Companies Who Start With Implementation Are At Risk.
In a frantic hurry to catch up with customers, companies often jump into social media without having a plan, which is a classic “leap before you look” approach. Soon, they find they are unable to scale as more customer adopt the tools, and are not ready for a long term engagement with customers even around negative conversations. While companies feel compelled join the conversation now to respond to customers, they should not throw out business planning. To avoid this predicament companies should step back and approach social business like any other business program: with a plan.
Instead, Follow A Pragmatic Process.
Start with gaining intelligence, by first getting educated about how business is changed, then develop a plan that aligns with the needed resources. While many of these phases are an ongoing effort, and have overlap to each other, this process is a designed to help corporations who don’t know where to start to use as a checklist. Education, Research, Measurement should be ongoing efforts across the entire program, but in order to get started this pragmatic set of steps are an ideal way to start. This process described below isn’t a new one, it’s a classic pattern found by most seasoned program and project managers, but I’ve added specific ‘social business’ questions to assist.
Process: A Pragmatic Approach to Social Business
|Phase||Description||Questions to Answer||Where to find resources|
|1) Education||Become informed on the impacts of social technology to your customers, employees, and comapny||How have customers changed their behaviors? How has business changed due to this power shift?||Conferences, Books, Analyst Firms, Thought Leaders, Webinars|
|2) Research||To document the changes in your specific market, and tools||How do my customers and employees use social technology? How will they in the future? What tools are most used? What are my competitors doing?||Socialgraphics studies, Research firms, Marketing Research departments|
|3) Strategy||Defines specific goals of what is to be accomplished||What are the business goals? How will we measure success? How does this support the company and customers mission?||A combination of aligning to your executive leadership, agency partners, and your corporate social strategist|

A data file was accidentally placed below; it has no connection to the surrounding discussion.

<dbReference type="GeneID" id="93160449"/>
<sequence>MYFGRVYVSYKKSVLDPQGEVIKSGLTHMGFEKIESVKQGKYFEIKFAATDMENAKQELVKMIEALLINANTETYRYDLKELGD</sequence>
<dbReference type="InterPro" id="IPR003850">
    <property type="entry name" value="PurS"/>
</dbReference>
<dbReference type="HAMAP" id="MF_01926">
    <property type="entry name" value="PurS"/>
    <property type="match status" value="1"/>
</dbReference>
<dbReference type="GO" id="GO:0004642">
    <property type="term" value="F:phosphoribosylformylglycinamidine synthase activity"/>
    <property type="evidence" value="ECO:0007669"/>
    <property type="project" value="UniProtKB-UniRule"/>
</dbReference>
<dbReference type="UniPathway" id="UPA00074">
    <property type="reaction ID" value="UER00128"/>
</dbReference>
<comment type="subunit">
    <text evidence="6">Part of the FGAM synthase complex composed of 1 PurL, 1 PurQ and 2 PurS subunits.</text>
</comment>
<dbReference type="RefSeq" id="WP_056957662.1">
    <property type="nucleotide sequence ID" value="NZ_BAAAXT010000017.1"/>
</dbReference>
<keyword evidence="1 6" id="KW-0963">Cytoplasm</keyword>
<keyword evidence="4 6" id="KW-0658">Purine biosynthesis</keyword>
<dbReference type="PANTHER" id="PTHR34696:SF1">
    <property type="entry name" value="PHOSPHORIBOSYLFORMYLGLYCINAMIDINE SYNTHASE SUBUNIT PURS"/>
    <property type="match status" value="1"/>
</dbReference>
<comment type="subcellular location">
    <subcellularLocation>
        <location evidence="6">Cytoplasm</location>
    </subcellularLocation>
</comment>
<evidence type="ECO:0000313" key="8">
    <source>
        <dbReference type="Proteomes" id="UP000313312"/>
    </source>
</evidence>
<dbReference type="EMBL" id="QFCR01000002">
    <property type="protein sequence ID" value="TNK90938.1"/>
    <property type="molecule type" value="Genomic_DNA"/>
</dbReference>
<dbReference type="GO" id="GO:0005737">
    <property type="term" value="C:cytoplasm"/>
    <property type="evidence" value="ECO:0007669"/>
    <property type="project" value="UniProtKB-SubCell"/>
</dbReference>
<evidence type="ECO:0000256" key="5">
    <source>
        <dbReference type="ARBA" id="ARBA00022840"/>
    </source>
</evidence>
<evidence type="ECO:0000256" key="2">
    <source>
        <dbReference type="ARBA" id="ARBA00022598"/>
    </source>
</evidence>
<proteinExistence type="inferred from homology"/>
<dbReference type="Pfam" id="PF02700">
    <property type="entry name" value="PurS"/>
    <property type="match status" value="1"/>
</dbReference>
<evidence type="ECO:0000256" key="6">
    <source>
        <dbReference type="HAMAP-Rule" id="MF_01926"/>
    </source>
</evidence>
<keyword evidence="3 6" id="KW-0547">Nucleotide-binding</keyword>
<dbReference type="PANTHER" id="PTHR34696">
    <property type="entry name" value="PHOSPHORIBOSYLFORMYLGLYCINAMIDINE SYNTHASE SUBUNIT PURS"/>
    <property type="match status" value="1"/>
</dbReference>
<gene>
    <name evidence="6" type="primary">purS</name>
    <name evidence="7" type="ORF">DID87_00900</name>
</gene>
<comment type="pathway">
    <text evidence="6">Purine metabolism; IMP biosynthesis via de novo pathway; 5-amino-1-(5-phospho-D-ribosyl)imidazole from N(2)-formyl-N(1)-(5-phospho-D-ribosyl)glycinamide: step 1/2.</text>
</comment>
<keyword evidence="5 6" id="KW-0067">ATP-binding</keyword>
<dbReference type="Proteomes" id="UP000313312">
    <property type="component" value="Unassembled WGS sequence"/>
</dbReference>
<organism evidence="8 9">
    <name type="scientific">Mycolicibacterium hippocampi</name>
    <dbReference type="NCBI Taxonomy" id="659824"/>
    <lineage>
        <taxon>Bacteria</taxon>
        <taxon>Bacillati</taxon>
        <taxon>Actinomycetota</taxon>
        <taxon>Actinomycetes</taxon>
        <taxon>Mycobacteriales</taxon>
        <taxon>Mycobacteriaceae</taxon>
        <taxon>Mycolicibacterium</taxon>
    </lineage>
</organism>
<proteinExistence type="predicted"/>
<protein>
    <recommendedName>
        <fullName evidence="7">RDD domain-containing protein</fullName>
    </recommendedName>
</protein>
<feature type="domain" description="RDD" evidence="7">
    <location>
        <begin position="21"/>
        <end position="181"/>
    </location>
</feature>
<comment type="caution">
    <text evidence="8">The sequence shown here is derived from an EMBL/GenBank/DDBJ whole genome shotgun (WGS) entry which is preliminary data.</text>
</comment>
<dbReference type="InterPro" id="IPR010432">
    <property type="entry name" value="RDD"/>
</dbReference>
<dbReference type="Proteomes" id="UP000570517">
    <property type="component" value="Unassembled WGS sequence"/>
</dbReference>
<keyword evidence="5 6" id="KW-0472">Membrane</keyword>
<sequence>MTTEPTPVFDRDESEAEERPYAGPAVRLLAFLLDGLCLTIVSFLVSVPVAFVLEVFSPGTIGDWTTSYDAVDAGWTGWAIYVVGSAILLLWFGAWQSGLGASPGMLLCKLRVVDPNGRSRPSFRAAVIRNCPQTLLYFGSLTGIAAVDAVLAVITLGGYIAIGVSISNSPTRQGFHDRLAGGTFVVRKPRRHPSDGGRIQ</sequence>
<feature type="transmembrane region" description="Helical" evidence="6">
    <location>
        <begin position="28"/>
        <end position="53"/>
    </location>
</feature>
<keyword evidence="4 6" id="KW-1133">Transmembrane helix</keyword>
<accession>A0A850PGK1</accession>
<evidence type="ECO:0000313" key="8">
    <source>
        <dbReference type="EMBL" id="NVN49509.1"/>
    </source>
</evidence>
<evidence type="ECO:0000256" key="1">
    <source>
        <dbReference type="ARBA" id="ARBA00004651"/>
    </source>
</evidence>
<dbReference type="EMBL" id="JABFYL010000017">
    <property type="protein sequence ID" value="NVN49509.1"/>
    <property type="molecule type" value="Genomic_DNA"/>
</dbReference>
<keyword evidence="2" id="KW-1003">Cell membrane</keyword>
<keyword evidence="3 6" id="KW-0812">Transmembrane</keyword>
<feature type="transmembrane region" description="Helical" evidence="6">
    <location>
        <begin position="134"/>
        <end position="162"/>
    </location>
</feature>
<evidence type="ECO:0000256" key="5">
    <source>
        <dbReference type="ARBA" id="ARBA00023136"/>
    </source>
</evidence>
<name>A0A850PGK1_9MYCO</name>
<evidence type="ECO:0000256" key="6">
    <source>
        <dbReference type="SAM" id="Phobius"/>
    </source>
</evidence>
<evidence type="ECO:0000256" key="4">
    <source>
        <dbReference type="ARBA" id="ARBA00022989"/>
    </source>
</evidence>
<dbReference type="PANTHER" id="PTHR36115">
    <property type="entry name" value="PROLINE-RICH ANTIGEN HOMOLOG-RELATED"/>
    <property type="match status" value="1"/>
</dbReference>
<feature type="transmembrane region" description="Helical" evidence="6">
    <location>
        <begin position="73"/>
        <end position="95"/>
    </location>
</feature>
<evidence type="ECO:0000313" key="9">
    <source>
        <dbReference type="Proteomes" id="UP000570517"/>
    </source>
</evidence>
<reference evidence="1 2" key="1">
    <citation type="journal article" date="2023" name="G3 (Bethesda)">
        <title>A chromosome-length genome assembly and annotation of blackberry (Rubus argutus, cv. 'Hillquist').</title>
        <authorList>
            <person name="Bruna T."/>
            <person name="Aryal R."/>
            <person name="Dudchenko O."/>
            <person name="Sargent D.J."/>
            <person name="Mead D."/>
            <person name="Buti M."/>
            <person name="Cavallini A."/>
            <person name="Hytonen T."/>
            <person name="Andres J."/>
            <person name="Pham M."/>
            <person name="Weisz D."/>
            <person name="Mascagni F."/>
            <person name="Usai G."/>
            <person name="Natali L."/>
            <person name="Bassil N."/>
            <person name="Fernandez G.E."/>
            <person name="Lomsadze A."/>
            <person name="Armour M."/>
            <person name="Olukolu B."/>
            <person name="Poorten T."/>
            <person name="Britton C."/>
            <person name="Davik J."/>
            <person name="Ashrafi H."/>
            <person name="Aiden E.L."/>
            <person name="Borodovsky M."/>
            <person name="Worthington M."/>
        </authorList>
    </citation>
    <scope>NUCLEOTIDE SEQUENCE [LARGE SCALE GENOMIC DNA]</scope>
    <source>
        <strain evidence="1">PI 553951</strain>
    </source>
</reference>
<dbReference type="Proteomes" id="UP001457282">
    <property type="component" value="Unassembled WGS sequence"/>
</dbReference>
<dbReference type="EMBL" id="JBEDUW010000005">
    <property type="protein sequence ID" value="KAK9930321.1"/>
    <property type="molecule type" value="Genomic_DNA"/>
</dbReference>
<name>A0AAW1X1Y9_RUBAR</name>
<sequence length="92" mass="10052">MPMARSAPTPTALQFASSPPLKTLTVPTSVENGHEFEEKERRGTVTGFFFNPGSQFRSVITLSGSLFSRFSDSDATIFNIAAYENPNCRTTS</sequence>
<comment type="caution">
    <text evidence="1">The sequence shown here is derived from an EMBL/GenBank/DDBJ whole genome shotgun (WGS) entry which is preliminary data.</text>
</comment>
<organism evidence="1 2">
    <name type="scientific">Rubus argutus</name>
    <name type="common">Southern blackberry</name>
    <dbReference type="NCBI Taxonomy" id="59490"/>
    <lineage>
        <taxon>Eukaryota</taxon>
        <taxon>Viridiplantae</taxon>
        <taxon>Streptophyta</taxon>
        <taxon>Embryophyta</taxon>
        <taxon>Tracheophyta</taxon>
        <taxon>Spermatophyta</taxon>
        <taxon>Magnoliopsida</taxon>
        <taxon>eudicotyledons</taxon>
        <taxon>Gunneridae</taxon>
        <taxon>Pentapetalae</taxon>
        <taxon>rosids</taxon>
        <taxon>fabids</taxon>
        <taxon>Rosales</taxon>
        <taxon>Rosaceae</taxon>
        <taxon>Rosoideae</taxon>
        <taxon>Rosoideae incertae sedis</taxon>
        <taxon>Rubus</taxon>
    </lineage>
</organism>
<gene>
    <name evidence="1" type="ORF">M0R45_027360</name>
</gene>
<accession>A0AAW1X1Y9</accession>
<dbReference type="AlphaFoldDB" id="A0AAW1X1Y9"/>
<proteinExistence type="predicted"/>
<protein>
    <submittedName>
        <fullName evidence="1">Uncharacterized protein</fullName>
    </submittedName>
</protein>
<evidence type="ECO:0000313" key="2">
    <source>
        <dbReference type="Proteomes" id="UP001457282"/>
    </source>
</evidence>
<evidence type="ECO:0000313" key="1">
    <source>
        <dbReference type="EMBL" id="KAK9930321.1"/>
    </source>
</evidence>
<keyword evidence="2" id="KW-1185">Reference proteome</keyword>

|4) Planning||Defines specific resources needed in what timeline||How much money do we need? What skills are needed? How much time is needed? When will we complete this? Which vendors do we need?||Agency partners, project managers, community managers|
|5) Implementation||Initiating the plan||How will this be integrated into existing efforts?||Community managers, developers, agency partners, technology vendors.|
|6) Management||Ongoing support of efforts||How will we keep this long term effort going forward? What resources and staff are needed for continual program growth?||Community manager, agency partners, technology vendors|
|7) Measurement||How effective was our effort?||How well did we perform? What can we do better? What didn’t work, what worked and why?||Analytics and measurement groups, brand monitoring vendors, agency partners, and business intelligence providers|
|8 Renewal||Improving the effort after understanding how it has been deployed||How can we improve this effort going forward? How can we integrate it?||All teams, but most importantly expand beyond the social team into the rest of digital marketing, events, and real world experiences.|
*Caveat: Many of these items such as education, research, and measurement should not be started then abandoned, but instead are an ongoing part of the overall program.
To get started, print this post out and use as a checklist for each of your social business initiatives: communities, blogs, Facebook pages, and beyond. Ensure that your strategy and plan has each of these elements in line as well as answers the resources required for each. In our recent webinar in Getting Your Company Ready for Social Business we discuss the importance of having a plan.